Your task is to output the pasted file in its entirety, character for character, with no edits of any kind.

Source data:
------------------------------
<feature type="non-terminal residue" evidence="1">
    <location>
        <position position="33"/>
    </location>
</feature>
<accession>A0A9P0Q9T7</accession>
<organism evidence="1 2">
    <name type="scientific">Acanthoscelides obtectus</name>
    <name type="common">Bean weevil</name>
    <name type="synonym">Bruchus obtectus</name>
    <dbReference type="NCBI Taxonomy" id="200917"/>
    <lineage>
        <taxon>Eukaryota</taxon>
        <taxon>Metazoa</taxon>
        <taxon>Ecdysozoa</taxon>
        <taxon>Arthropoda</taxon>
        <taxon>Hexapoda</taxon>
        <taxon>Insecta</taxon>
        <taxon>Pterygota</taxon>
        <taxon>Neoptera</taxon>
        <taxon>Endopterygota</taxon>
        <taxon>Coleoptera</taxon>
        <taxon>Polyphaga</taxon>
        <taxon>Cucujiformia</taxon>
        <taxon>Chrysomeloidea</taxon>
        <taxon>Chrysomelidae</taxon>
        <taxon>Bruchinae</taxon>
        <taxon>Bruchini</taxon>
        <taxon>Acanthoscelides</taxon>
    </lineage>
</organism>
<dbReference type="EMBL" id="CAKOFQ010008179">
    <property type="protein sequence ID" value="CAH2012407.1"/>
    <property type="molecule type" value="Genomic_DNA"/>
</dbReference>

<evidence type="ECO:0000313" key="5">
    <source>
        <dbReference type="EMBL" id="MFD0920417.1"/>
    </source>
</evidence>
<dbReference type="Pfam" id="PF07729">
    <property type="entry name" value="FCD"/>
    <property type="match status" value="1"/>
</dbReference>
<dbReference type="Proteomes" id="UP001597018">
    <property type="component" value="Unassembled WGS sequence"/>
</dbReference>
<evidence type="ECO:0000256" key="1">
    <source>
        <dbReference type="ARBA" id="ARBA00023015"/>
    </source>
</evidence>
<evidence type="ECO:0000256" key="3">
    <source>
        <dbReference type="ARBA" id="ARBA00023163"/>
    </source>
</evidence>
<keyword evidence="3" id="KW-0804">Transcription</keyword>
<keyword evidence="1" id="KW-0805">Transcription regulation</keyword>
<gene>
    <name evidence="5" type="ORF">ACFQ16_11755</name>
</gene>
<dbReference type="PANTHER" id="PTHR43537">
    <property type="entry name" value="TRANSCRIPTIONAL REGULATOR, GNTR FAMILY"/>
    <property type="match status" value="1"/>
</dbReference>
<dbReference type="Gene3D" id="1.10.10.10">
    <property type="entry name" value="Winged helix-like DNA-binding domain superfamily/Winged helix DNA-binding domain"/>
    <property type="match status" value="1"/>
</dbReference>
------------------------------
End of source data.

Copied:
<feature type="non-terminal residue" evidence="1">
    <location>
        <position position="33"/>
    </location>
</feature>
<accession>A0A9P0Q9T7</accession>
<organism evidence="1 2">
    <name type="scientific">Acanthoscelides obtectus</name>
    <name type="common">Bean weevil</name>
    <name type="synonym">Bruchus obtectus</name>
    <dbReference type="NCBI Taxonomy" id="200917"/>
    <lineage>
        <taxon>Eukaryota</taxon>
        <taxon>Metazoa</taxon>
        <taxon>Ecdysozoa</taxon>
        <taxon>Arthropoda</taxon>
        <taxon>Hexapoda</taxon>
        <taxon>Insecta</taxon>
        <taxon>Pterygota</taxon>
        <taxon>Neoptera</taxon>
        <taxon>Endopterygota</taxon>
        <taxon>Coleoptera</taxon>
        <taxon>Polyphaga</taxon>
        <taxon>Cucujiformia</taxon>
        <taxon>Chrysomeloidea</taxon>
        <taxon>Chrysomelidae</taxon>
        <taxon>Bruchinae</taxon>
        <taxon>Bruchini</taxon>
        <taxon>Acanthoscelides</taxon>
    </lineage>
</organism>
<dbReference type="EMBL" id="CAKOFQ010008179">
    <property type="protein sequence ID" value="CAH2012407.1"/>
    <property type="molecule type" value="Genomic_DNA"/>
</dbReference>

<evidence type="ECO:0000313" key="5">
    <source>
        <dbReference type="EMBL" id="MFD0920417.1"/>
    </source>
</evidence>
<dbReference type="Pfam" id="PF07729">
    <property type="entry name" value="FCD"/>
    <property type="match status" value="1"/>
</dbReference>
<dbReference type="Proteomes" id="UP001597018">
    <property type="component" value="Unassembled WGS sequence"/>
</dbReference>
<evidence type="ECO:0000256" key="1">
    <source>
        <dbReference type="ARBA" id="ARBA00023015"/>
    </source>
</evidence>
<evidence type="ECO:0000256" key="3">
    <source>
        <dbReference type="ARBA" id="ARBA00023163"/>
    </source>
</evidence>
<keyword evidence="3" id="KW-0804">Transcription</keyword>
<keyword evidence="1" id="KW-0805">Transcription regulation</keyword>
<gene>
    <name evidence="5" type="ORF">ACFQ16_11755</name>
</gene>
<dbReference type="PANTHER" id="PTHR43537">
    <property type="entry name" value="TRANSCRIPTIONAL REGULATOR, GNTR FAMILY"/>
    <property type="match status" value="1"/>
</dbReference>
<dbReference type="Gene3D" id="1.10.10.10">
    <property type="entry name" value="Winged helix-like DNA-binding domain superfamily/Winged helix DNA-binding domain"/>
    <property type="match status" value="1"/>
</dbReference>